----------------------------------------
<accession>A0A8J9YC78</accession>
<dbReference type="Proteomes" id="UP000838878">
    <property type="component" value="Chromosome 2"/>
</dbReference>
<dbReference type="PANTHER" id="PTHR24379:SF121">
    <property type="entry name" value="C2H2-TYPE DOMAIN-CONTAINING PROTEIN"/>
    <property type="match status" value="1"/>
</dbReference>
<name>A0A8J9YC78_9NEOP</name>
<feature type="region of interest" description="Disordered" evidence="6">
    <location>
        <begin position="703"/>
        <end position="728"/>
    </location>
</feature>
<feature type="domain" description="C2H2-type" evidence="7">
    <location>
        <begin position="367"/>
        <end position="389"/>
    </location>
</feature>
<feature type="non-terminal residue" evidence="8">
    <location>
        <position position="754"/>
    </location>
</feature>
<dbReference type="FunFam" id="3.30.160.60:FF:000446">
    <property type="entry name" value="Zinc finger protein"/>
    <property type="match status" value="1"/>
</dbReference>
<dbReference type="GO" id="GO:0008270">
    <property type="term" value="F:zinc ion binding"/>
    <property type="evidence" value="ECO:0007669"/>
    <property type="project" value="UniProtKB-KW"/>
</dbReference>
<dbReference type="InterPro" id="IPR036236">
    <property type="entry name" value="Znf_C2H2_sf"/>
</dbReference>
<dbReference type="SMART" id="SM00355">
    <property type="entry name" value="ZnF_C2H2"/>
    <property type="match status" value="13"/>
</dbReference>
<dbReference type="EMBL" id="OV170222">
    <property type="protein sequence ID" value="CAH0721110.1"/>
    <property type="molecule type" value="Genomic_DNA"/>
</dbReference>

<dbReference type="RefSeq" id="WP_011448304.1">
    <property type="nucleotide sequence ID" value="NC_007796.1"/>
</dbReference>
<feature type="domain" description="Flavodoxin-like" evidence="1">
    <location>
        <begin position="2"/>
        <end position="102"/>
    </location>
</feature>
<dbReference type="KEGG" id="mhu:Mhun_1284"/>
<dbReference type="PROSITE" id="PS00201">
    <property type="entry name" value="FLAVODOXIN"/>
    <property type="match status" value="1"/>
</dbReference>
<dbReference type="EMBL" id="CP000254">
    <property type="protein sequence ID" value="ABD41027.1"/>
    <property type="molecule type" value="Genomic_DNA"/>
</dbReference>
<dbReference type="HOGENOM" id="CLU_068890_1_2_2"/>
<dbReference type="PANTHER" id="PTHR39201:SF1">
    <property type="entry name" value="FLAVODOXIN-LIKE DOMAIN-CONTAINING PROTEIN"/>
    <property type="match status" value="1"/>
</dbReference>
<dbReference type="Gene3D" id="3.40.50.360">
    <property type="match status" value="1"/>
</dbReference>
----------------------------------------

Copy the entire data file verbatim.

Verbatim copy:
<accession>A0A8J9YC78</accession>
<dbReference type="Proteomes" id="UP000838878">
    <property type="component" value="Chromosome 2"/>
</dbReference>
<dbReference type="PANTHER" id="PTHR24379:SF121">
    <property type="entry name" value="C2H2-TYPE DOMAIN-CONTAINING PROTEIN"/>
    <property type="match status" value="1"/>
</dbReference>
<name>A0A8J9YC78_9NEOP</name>
<feature type="region of interest" description="Disordered" evidence="6">
    <location>
        <begin position="703"/>
        <end position="728"/>
    </location>
</feature>
<feature type="domain" description="C2H2-type" evidence="7">
    <location>
        <begin position="367"/>
        <end position="389"/>
    </location>
</feature>
<feature type="non-terminal residue" evidence="8">
    <location>
        <position position="754"/>
    </location>
</feature>
<dbReference type="FunFam" id="3.30.160.60:FF:000446">
    <property type="entry name" value="Zinc finger protein"/>
    <property type="match status" value="1"/>
</dbReference>
<dbReference type="GO" id="GO:0008270">
    <property type="term" value="F:zinc ion binding"/>
    <property type="evidence" value="ECO:0007669"/>
    <property type="project" value="UniProtKB-KW"/>
</dbReference>
<dbReference type="InterPro" id="IPR036236">
    <property type="entry name" value="Znf_C2H2_sf"/>
</dbReference>
<dbReference type="SMART" id="SM00355">
    <property type="entry name" value="ZnF_C2H2"/>
    <property type="match status" value="13"/>
</dbReference>
<dbReference type="EMBL" id="OV170222">
    <property type="protein sequence ID" value="CAH0721110.1"/>
    <property type="molecule type" value="Genomic_DNA"/>
</dbReference>

<dbReference type="RefSeq" id="WP_011448304.1">
    <property type="nucleotide sequence ID" value="NC_007796.1"/>
</dbReference>
<feature type="domain" description="Flavodoxin-like" evidence="1">
    <location>
        <begin position="2"/>
        <end position="102"/>
    </location>
</feature>
<dbReference type="KEGG" id="mhu:Mhun_1284"/>
<dbReference type="PROSITE" id="PS00201">
    <property type="entry name" value="FLAVODOXIN"/>
    <property type="match status" value="1"/>
</dbReference>
<dbReference type="EMBL" id="CP000254">
    <property type="protein sequence ID" value="ABD41027.1"/>
    <property type="molecule type" value="Genomic_DNA"/>
</dbReference>
<dbReference type="HOGENOM" id="CLU_068890_1_2_2"/>
<dbReference type="PANTHER" id="PTHR39201:SF1">
    <property type="entry name" value="FLAVODOXIN-LIKE DOMAIN-CONTAINING PROTEIN"/>
    <property type="match status" value="1"/>
</dbReference>
<dbReference type="Gene3D" id="3.40.50.360">
    <property type="match status" value="1"/>
</dbReference>